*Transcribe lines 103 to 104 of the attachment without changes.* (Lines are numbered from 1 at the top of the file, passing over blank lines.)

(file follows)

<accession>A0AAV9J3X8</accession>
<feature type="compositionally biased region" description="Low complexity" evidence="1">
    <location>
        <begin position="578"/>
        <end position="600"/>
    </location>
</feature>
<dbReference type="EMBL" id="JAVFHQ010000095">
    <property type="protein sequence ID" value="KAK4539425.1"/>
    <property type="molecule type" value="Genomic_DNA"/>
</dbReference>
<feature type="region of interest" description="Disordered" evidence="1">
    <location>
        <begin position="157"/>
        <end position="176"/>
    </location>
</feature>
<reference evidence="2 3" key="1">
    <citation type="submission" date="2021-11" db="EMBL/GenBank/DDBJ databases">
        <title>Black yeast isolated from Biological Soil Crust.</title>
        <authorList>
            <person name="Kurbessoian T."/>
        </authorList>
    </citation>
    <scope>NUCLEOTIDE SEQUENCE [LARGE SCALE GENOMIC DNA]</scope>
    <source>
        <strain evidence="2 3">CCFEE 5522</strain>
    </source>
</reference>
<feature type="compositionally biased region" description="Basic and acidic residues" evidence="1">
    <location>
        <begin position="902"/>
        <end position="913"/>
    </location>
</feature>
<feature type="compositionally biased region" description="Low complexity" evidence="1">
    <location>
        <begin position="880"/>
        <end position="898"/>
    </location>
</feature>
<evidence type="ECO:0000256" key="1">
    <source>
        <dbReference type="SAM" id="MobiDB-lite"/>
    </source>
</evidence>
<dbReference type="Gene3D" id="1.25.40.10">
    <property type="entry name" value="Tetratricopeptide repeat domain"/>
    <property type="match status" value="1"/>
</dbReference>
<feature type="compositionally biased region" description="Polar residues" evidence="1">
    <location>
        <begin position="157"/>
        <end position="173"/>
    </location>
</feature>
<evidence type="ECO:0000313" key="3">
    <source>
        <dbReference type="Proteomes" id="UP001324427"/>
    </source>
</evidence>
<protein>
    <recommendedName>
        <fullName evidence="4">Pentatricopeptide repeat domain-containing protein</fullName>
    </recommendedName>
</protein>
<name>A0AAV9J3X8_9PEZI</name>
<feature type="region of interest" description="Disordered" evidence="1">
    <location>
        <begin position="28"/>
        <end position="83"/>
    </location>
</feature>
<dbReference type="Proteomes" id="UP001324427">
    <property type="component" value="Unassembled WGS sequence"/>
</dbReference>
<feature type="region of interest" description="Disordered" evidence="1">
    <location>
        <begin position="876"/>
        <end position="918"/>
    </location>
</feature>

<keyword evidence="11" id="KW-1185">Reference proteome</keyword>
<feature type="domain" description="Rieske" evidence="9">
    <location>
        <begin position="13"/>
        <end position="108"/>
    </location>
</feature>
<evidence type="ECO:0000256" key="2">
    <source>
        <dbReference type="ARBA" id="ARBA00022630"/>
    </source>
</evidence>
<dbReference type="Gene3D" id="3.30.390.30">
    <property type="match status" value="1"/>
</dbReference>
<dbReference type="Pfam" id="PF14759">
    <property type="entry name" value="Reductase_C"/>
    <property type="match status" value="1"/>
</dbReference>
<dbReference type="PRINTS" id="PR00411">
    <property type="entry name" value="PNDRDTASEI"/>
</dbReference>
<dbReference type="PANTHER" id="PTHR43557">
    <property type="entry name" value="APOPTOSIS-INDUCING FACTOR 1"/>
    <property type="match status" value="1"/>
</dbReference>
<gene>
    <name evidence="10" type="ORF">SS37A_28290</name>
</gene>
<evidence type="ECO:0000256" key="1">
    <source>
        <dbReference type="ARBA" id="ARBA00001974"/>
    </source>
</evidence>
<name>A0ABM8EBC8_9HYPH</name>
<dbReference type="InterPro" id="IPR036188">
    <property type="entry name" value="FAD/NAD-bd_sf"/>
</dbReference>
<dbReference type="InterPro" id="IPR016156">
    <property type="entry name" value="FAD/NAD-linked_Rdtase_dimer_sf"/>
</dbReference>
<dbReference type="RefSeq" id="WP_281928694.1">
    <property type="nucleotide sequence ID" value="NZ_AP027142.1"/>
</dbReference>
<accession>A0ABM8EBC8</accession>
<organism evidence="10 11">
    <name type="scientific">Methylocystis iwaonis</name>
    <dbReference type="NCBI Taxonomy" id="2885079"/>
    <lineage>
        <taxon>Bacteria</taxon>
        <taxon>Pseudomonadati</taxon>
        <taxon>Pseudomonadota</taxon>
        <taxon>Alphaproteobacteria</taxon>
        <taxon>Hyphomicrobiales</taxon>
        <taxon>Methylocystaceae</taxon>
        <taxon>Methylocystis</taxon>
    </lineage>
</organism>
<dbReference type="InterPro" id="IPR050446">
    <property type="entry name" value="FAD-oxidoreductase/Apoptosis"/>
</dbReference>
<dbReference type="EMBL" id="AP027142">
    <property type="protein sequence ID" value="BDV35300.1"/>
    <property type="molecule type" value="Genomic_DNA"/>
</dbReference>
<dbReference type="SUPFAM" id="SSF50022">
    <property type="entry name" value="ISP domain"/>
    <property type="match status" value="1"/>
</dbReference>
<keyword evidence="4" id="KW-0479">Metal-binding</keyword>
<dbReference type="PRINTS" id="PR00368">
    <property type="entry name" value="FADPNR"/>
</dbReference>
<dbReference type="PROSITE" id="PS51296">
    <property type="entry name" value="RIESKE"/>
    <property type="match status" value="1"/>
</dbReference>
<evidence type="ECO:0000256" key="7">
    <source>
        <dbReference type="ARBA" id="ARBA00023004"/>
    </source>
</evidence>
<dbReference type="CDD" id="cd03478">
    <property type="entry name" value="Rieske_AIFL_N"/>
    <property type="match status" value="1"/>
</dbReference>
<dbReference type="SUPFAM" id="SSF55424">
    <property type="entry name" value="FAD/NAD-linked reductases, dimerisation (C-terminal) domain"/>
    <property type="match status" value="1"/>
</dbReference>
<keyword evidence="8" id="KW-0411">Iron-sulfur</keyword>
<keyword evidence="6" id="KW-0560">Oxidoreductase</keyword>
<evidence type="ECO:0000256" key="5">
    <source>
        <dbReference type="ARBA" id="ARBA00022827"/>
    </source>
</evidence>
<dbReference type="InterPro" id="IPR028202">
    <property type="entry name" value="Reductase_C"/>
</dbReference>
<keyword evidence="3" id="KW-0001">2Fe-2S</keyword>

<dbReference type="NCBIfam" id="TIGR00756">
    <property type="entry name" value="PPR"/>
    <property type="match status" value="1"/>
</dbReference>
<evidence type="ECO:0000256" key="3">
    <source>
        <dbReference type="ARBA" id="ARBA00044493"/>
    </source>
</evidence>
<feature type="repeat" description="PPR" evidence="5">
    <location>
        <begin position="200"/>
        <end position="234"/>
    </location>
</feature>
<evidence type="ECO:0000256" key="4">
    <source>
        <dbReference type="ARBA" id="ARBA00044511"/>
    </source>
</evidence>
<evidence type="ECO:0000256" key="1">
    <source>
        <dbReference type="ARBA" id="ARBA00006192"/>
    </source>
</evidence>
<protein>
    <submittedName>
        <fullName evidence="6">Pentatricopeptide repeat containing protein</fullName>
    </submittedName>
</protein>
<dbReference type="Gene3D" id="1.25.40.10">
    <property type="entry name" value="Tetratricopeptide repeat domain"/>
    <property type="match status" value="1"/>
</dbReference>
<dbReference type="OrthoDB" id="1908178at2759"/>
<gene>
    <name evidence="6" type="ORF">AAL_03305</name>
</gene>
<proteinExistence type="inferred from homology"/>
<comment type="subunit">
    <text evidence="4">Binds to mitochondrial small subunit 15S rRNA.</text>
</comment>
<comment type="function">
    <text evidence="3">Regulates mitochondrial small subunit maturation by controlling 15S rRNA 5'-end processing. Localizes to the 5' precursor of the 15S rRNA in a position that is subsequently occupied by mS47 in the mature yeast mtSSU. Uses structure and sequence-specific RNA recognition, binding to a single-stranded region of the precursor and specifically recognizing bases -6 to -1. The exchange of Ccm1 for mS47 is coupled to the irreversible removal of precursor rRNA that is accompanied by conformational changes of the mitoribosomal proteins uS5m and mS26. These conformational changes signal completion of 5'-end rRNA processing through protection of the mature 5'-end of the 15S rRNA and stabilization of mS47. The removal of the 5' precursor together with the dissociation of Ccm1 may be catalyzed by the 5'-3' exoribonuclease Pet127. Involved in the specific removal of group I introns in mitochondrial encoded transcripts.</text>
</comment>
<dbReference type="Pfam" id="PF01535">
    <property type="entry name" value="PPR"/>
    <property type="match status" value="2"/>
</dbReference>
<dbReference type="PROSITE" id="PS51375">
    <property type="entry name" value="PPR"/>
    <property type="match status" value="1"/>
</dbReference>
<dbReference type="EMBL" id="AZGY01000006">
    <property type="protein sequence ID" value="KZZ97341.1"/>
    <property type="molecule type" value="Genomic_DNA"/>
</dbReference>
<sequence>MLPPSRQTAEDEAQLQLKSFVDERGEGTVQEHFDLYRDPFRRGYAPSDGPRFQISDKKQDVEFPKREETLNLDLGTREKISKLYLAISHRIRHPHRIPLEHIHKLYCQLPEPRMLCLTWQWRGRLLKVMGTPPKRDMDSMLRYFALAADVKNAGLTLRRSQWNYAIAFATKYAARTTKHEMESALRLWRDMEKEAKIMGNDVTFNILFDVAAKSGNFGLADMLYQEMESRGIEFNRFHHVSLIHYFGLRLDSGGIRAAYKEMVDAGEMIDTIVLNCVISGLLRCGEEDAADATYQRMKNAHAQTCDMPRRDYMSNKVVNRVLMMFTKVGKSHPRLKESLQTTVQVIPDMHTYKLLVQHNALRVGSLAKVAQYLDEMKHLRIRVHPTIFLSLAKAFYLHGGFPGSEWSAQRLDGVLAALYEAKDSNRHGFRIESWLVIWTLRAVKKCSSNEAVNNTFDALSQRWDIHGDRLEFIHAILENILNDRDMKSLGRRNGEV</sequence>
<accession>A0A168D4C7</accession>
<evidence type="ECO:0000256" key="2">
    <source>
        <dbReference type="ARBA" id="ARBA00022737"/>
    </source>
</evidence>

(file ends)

    <property type="entry name" value="PNDRDTASEI"/>
</dbReference>